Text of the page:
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Glossier Raises $80 Million, Plans To Reenter Physical Retail

Glossier Raises $80 Million, Plans To Reenter Physical Retail

Glossier Raises $80 Million Series E, Valuing Company at $1.8 Billion

Direct-to-consumer (DTC) beauty brand, Glossier, has raised $80 million in its latest Series E funding round at a valuation of $1.8 billion. Glossier plans to use the funds to reestablish its physical footprint.

The round was led by Lone Pine Capital, which has also invested in Sweetgreen and Farfetch. Forerunner Ventures, Index Ventures, IVP, Sequoia Capital and Thrive Capital, each of which are existing investors, also participated in the round. The company also secured a debt facility from JPMorgan.

Having secured the fresh capital, the beauty brand plans to take a “city-by-city” approach to build its retail network — something it has also done when hosting events and pop-ups in various cities. For example, when the DTC brand hosted a pop-up event in Boston, it took on a “campuses” approach to appeal to the big student population in the area.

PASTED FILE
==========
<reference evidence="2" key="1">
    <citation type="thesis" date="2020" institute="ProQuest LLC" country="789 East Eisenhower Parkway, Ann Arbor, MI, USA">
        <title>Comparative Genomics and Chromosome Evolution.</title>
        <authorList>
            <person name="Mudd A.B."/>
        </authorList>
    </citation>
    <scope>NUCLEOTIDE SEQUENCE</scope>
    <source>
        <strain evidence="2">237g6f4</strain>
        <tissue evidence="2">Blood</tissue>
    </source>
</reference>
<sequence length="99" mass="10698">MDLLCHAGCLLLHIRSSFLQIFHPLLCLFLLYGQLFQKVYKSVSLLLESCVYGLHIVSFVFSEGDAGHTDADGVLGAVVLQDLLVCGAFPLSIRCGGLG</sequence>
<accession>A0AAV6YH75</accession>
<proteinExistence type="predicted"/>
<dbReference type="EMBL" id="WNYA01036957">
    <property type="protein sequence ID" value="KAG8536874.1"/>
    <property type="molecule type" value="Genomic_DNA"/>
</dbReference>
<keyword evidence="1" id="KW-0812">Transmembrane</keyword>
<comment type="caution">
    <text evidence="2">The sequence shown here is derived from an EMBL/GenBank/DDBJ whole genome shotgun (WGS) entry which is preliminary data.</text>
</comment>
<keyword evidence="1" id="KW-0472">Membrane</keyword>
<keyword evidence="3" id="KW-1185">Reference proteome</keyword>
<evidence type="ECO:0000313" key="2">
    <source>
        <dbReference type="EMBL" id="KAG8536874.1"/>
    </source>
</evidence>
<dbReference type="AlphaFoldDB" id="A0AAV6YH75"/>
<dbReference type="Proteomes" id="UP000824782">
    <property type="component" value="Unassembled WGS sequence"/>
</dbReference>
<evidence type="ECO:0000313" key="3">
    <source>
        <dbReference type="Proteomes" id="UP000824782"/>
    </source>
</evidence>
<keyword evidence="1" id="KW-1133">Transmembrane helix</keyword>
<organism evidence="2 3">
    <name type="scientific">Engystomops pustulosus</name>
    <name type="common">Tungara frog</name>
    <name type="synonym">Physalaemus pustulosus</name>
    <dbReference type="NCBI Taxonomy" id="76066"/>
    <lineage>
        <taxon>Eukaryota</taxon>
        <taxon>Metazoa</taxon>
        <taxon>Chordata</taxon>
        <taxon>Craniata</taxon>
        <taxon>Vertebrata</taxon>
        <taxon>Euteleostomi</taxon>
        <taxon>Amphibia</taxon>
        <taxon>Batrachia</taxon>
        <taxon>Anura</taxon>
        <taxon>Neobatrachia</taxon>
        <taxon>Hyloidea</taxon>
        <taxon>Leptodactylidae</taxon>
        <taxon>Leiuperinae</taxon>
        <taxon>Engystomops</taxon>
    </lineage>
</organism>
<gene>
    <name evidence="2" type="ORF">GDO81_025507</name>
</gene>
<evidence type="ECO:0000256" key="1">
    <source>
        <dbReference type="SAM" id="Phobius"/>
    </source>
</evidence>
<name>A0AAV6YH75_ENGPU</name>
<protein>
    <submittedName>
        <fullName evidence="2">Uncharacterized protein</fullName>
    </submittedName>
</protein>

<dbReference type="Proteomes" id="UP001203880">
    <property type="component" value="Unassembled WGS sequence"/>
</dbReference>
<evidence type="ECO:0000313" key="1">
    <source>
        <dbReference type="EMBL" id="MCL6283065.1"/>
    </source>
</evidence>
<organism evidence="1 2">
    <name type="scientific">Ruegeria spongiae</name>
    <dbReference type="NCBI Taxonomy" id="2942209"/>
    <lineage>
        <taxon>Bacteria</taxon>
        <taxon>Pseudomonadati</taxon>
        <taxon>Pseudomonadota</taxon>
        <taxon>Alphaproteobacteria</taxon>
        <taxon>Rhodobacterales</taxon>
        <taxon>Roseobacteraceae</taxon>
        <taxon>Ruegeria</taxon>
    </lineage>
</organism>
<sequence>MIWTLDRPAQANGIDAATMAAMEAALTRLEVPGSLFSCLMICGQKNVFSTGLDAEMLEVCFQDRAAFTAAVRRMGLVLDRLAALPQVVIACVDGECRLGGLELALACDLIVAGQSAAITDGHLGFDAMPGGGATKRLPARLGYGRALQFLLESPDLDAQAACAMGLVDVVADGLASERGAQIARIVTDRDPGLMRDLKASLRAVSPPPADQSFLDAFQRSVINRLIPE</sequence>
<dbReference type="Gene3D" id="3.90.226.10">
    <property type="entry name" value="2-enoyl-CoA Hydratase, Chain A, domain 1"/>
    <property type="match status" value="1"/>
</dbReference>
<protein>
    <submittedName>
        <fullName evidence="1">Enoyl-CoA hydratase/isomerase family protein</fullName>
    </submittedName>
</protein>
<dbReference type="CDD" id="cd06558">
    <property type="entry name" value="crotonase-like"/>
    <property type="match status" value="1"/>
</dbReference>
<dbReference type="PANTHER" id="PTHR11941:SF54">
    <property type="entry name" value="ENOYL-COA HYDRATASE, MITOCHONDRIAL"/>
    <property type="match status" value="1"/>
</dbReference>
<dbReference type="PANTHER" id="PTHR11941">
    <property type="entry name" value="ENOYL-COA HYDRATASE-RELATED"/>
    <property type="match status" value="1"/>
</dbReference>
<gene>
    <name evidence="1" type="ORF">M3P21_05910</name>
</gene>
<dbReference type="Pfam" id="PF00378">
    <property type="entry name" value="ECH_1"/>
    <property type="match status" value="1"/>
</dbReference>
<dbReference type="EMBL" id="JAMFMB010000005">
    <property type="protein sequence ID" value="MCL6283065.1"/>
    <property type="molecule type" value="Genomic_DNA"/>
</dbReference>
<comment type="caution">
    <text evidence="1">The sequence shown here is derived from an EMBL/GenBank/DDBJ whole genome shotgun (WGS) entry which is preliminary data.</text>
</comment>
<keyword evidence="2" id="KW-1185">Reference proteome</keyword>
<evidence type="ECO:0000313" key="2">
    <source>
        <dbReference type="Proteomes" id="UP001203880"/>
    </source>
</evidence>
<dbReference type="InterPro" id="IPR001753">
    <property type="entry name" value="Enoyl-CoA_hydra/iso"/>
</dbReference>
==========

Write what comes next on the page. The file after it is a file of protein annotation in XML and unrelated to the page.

The company plans to open its first retail store in August this year, starting with Seattle, where its store will feature a massive mushroom-themed square foot door. Seattle will be the first of several stores the brand is planning to open across the country as well as globally over the next few years.

While Glossier has witnessed online growth across all of its categories (skincare, makeup, fragrance and body), it has not been the most straightforward path to success as the brand has had to recalibrate its product and broader retail strategy, Business of Fashion reported.

Less than a year after Glossier launched Play, a bolder color cosmetics line featuring glitter gel and highly pigmented lip lacquers, the company stopped selling the collection as it decided to update its core offerings and hone in on offering affordable skincare and “no-makeup makeup.”

The brand is now looking to start over on the retail front. In August 2020, Glossier announced that it would be laying off all of its retail employees and shuttering all of its store locations in London, Los Angeles and New York for the rest of the year. 

According to analysts, while the $1.8 billion valuation sounds significant, it is not a tremendous jump from its previous Series D valuation of $1.2 billion. Moreover, $80 million may not be enough capital to launch stores in several large cities.

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